The Science Behind Growing a Golf Course

The Rees Jones Golf Course at Victory Ranch is famed for its prime setting within the high country, glimpsing views of the Uinta and Wasatch Mountains and Jordanelle Reservoir just beyond. Nevertheless, while golfers may delight in panoramic vistas throughout an 18-hole round, we know there is beauty in the course itself.

With bent grass greens and rolling fairways that ascend a natural 400-foot elevation, the Rees Jones Golf Course is immaculately maintained to ensure the perfect drive. However, what many Victory Ranch members and guests may not recognize is the verified science behind such a pristine course; and specifically: aeration.

Aeration, the process by which superintendents make holes in the greens to allow air to reach the soil beneath, is a crucial aspect of maintenance. Many golfers may find aeration bewildering when the course is in seemingly perfect condition; however, this process is necessary to relieve pressure on the soil. When this soil is compacted, it acts like a sponge and holds water at the surface after rain or irrigation. Additionally, excess organic matter inhibits root growth and depletes oxygen, which consequently leads to turf failure.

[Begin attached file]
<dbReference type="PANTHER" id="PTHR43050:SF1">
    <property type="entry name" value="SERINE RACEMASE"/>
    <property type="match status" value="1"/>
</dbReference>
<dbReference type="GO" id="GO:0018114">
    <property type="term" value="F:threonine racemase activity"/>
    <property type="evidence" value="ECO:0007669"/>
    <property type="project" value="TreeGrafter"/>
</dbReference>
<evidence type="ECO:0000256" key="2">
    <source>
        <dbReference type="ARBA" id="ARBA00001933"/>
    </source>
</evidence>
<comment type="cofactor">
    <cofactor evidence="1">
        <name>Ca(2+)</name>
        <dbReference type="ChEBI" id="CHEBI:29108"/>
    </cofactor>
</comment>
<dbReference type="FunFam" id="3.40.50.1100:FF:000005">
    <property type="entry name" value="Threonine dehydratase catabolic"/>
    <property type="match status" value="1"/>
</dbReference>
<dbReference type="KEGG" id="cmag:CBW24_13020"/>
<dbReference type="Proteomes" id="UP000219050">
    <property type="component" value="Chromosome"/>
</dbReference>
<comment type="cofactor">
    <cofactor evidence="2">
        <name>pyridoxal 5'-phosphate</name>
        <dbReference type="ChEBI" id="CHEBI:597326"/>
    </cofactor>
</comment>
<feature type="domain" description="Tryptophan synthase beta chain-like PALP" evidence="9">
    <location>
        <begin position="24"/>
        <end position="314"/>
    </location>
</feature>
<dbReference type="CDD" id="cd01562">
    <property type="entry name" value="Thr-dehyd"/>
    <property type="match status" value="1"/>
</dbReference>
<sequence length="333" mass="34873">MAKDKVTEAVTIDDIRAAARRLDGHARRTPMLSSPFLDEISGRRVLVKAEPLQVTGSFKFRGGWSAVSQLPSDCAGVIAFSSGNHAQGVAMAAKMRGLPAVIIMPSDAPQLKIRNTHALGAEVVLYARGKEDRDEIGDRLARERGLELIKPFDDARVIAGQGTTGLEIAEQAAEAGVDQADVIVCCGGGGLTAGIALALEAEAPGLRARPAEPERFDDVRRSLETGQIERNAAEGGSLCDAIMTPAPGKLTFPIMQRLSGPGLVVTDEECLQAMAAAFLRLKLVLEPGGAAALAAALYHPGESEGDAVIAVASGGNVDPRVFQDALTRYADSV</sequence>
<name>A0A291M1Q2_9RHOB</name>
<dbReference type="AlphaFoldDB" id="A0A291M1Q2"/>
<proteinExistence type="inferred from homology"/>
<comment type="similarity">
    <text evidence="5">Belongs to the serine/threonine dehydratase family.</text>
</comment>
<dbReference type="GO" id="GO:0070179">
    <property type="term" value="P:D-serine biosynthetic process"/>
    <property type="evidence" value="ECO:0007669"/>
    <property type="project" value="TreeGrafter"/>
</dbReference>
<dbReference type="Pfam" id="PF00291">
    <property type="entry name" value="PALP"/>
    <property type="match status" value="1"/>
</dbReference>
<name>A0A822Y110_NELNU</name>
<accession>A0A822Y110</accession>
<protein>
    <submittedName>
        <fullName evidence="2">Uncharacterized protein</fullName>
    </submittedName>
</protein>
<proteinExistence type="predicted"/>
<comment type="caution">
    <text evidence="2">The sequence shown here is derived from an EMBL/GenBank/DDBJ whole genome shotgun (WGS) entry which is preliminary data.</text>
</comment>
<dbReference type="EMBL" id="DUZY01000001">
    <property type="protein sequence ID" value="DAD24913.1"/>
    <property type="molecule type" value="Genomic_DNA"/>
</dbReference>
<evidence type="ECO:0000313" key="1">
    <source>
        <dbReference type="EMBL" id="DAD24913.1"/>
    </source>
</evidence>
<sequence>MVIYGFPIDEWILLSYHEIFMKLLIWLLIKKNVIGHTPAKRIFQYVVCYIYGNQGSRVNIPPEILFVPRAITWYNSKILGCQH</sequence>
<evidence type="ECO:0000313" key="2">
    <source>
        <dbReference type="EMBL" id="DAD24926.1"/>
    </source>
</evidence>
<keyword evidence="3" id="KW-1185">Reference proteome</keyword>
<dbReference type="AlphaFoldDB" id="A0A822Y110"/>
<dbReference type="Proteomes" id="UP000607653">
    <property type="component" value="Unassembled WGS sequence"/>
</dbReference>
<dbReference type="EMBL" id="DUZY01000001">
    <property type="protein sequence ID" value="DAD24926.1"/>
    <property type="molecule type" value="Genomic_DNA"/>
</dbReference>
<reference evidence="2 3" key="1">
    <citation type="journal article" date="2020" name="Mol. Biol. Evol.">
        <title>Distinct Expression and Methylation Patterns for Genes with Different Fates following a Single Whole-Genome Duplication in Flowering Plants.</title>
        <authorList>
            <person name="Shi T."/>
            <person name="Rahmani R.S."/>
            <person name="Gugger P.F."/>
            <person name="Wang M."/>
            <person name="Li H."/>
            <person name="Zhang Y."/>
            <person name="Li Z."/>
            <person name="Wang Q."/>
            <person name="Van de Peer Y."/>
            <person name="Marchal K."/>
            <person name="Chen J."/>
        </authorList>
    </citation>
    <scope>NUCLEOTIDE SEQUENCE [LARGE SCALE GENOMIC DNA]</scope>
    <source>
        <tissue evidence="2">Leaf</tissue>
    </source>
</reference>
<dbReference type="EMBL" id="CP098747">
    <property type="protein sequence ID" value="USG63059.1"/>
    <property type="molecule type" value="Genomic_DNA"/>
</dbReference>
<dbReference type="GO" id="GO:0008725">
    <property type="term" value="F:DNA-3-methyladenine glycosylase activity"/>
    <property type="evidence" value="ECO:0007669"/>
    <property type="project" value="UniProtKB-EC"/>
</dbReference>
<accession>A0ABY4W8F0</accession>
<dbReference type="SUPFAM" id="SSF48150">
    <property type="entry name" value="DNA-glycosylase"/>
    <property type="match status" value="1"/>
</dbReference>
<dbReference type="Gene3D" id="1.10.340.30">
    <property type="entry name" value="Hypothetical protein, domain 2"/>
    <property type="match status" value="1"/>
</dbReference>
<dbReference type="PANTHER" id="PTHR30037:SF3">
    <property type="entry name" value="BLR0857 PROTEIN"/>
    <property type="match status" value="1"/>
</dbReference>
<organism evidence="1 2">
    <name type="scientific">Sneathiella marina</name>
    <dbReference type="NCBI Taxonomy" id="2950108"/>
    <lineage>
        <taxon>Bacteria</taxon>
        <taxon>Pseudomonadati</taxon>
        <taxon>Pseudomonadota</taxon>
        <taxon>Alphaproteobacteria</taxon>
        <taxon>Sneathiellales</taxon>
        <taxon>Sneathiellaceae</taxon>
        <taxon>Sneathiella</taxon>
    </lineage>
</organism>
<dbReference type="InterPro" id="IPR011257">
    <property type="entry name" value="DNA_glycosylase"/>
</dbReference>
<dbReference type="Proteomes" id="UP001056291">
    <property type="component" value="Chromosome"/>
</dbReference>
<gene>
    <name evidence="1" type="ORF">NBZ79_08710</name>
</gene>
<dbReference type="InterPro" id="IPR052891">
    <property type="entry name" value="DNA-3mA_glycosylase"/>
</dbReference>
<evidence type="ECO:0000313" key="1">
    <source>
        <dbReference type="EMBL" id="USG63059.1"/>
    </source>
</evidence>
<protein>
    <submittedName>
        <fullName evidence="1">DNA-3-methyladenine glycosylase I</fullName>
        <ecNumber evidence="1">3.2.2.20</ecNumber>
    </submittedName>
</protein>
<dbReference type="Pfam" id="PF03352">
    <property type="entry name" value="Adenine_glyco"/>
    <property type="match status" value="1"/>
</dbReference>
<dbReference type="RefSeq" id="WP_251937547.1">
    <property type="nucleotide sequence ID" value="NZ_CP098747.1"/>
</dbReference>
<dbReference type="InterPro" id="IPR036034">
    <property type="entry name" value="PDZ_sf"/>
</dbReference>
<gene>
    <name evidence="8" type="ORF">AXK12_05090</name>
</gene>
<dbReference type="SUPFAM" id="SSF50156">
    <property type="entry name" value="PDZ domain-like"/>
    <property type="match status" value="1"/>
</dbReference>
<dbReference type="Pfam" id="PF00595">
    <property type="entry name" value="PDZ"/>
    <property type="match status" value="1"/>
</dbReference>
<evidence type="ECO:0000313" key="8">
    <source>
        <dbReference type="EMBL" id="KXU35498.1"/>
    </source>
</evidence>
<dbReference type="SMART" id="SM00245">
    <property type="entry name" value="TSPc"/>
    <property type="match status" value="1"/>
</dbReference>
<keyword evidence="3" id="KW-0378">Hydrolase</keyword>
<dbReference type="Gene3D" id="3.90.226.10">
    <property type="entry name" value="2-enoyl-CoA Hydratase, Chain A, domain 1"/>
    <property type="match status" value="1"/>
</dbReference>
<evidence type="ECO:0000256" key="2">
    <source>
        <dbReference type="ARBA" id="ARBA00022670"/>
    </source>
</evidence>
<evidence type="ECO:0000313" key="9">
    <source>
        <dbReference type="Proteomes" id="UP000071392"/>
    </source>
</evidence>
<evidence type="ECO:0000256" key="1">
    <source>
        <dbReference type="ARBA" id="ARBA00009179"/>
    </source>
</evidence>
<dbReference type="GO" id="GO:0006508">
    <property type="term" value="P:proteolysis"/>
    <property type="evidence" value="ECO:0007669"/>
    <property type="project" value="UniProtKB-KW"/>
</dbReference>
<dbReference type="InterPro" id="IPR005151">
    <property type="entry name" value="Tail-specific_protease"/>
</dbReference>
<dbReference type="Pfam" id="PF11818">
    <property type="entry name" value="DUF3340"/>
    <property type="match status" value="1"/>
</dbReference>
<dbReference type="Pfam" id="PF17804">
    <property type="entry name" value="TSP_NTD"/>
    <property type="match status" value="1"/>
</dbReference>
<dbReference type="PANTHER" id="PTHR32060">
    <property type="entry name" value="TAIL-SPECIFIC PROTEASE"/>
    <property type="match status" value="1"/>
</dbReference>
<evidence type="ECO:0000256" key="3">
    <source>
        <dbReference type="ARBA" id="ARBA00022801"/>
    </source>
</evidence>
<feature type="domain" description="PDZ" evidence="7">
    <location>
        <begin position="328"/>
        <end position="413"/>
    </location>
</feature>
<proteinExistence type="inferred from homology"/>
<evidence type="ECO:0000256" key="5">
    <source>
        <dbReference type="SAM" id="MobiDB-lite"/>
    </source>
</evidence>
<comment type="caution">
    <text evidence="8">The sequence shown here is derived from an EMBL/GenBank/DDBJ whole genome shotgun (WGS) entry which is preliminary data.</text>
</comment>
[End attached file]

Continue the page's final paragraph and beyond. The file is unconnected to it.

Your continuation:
While aeration can temporarily disrupt one’s golf game, it is highly beneficial in keeping the Rees Jones Golf Course healthy and playing well. Yet, the key to a quick recovery is to perform aeration when the greens are actively growing. Therefore, Victory Ranch’s superintendents must properly orchestrate this process so as they can recover the course to its best condition in the fastest time possible. Thus, despite aeration’s short-lived interruption, it is an important step in the long-term health of a winning golf course.

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7865 North Victory Ranch Drive Kamas, Utah 84036 435.785.5000